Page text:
I am about to tell you something that flies in the face of conventional wisdom. If you believe me, you could make a pile of money in a hurry. If not, I will do my best to change your mind.
Let me explain.
Wall Street and legions of academics, economists, and accountants want you to believe that more information equals better profits.
In fact, there's a good argument to be made that less is more when it comes to your money, especially when it comes to quarterly reporting.
Quarterly numbers rob our economy of innovation and opportunity. Worse, they rob YOU of the profits that go with both.
How many times have you seen numbers released that should have made stocks pop, only to watch them head lower? How many times have you seen otherwise terrible information turn into huge gains? And how many times has that worked against you, because you didn't know how to "see through" the shenanigans?
Now – and this is very important – ask yourself how different your profits would be if you had the knowledge to see through this, to correctly anticipate which way company stocks would move, and why.
You could enjoy bigger, faster, and more consistent profit potential, year in, year out, in all sorts of market conditions.
I'll share one of my favorite metrics in a moment – one that will help you see through the quarterly noise in pursuit of life-changing wealth and turn less into more (profitably).
First, though… let's talk about how to…
Protect Your Money – Quarterly Reporting Is Overrated
Quarterly reporting has been with us for 84 years since it was implemented as part of the Securities Exchange Act of 1934. Sections 12(g), 13, and 15(d) require that companies file periodic disclosures intended to keep shareholders, the markets, and the investing public informed on a regular basis.
The intent was transparency, but that's hardly what we have today.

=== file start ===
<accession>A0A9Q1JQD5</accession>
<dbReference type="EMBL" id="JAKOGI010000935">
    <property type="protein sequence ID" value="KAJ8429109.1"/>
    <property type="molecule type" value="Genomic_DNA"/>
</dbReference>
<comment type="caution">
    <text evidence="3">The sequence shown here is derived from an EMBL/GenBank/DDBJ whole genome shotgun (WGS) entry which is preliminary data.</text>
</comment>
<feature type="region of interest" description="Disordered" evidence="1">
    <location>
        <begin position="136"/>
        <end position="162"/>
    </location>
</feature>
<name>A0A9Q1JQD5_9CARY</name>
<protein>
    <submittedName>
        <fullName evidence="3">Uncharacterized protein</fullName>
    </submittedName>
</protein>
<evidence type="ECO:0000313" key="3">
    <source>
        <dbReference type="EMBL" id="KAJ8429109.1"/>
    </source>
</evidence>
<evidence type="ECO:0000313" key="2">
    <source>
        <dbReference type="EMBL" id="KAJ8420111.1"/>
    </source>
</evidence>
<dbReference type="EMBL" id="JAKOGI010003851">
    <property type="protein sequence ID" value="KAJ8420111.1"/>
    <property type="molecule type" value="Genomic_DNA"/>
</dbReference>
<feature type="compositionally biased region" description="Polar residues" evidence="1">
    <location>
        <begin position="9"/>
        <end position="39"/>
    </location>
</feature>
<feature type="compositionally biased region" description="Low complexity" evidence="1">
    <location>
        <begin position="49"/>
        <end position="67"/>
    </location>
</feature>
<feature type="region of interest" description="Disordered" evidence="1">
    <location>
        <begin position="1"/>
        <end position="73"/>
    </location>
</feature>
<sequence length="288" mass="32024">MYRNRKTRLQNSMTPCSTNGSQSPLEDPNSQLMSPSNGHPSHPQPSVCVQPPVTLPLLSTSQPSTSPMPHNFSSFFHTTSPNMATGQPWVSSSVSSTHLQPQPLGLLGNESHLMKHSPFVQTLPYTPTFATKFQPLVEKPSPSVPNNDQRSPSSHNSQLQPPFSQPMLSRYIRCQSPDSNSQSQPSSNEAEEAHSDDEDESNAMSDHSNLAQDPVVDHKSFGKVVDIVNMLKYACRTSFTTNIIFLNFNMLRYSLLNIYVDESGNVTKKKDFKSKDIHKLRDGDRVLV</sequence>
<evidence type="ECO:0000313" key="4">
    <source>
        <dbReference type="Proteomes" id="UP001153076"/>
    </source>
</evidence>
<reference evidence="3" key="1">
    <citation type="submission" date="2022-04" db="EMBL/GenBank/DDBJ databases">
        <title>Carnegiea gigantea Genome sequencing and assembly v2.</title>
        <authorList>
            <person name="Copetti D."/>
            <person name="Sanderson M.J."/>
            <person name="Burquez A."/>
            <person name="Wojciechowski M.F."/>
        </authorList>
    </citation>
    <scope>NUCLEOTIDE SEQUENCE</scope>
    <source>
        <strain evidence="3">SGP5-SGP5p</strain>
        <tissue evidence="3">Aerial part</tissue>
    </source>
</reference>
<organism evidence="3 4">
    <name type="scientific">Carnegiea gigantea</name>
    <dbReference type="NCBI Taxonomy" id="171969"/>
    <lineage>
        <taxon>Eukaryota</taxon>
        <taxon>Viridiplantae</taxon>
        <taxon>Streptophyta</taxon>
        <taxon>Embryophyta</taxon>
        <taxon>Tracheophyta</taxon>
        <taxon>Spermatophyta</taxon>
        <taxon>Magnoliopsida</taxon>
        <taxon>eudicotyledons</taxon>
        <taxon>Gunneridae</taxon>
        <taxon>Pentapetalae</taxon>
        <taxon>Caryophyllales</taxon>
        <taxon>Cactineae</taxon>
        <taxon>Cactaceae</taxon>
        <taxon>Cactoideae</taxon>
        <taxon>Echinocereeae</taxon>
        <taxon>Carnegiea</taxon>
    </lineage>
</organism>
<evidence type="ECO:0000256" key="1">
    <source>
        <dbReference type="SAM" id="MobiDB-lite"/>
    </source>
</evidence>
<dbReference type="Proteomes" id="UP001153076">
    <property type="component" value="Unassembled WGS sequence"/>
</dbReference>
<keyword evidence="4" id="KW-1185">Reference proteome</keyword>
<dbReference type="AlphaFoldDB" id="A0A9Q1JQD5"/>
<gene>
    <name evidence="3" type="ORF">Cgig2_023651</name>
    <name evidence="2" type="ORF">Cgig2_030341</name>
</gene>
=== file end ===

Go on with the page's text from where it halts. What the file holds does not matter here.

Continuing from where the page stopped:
Quarterly reporting institutionalizes "short-termism" in the markets. That, in turn, leads to an unhealthy focus on meaningless results.
You may as well be throwing darts at the wall.
Short-term numbers and quarterly earnings data can – and are – frequently driven by factors beyond any executive team's control. Berkshire Hathaway Inc. (NYSE: BRK.A) CEO Warren Buffett and JPMorgan Chase & Co. (NYSE: JPM) CEO Jamie Dimon both argued as much this past April in a jointly written op-ed that appeared in The Wall Street Journal.
They wrote that, "companies frequently hold back on technology spending, hiring, and research and development to meet quarterly earnings forecasts that may be affected by factors outside the company's control, such as commodity-price fluctuations, stock-market volatility, and even the weather."
That's been my experience, too. And, not surprisingly, I agree.
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The quarterly earnings process is a lot like betting on a horse race after you know the results.
CEOs lay out guidance on sales and profits every 90 days to Wall Street analysts, very few of whom have an intricate understanding of what the numbers actually mean. But that doesn't stop 'em from guessing.
Those same analysts then go on to set "price targets" for specific stocks and make conflict-laden investment recommendations. Much of that is under the guise of "research," but, in reality, it's closely tied to the firms they work for or represent… commissions, trading revenue, and even in-house proprietary funds… those things all stand to benefit from the "right" findings when they're released to the investing public.
Companies that "beat" earnings often see their stock price jump, while those who "miss" often get hit hard. Especially lately.
About the Author
Keith is a seasoned market analyst and professional trader with more than 37 years of global experience. He is one of very few experts to correctly see both the dot.bomb crisis and the ongoing financial crisis coming ahead of time - and one of even fewer to help millions of investors around the world successfully navigate them both. Forbes hailed him as a "Market Visionary." He is a regular on FOX Business News and Yahoo! Finance, and his observations have been featured in Bloomberg, The Wall Street Journal, WIRED, and MarketWatch. Keith previously led The Money Map Report, Money Map's flagship newsletter, as Chief Investment Strategist, from 20007 to 2020. Keith holds a BS in management and finance from Skidmore College and an MS in international finance (with a focus on Japanese business science) from Chaminade University. He regularly travels the world in search of investment opportunities others don't yet see or understand.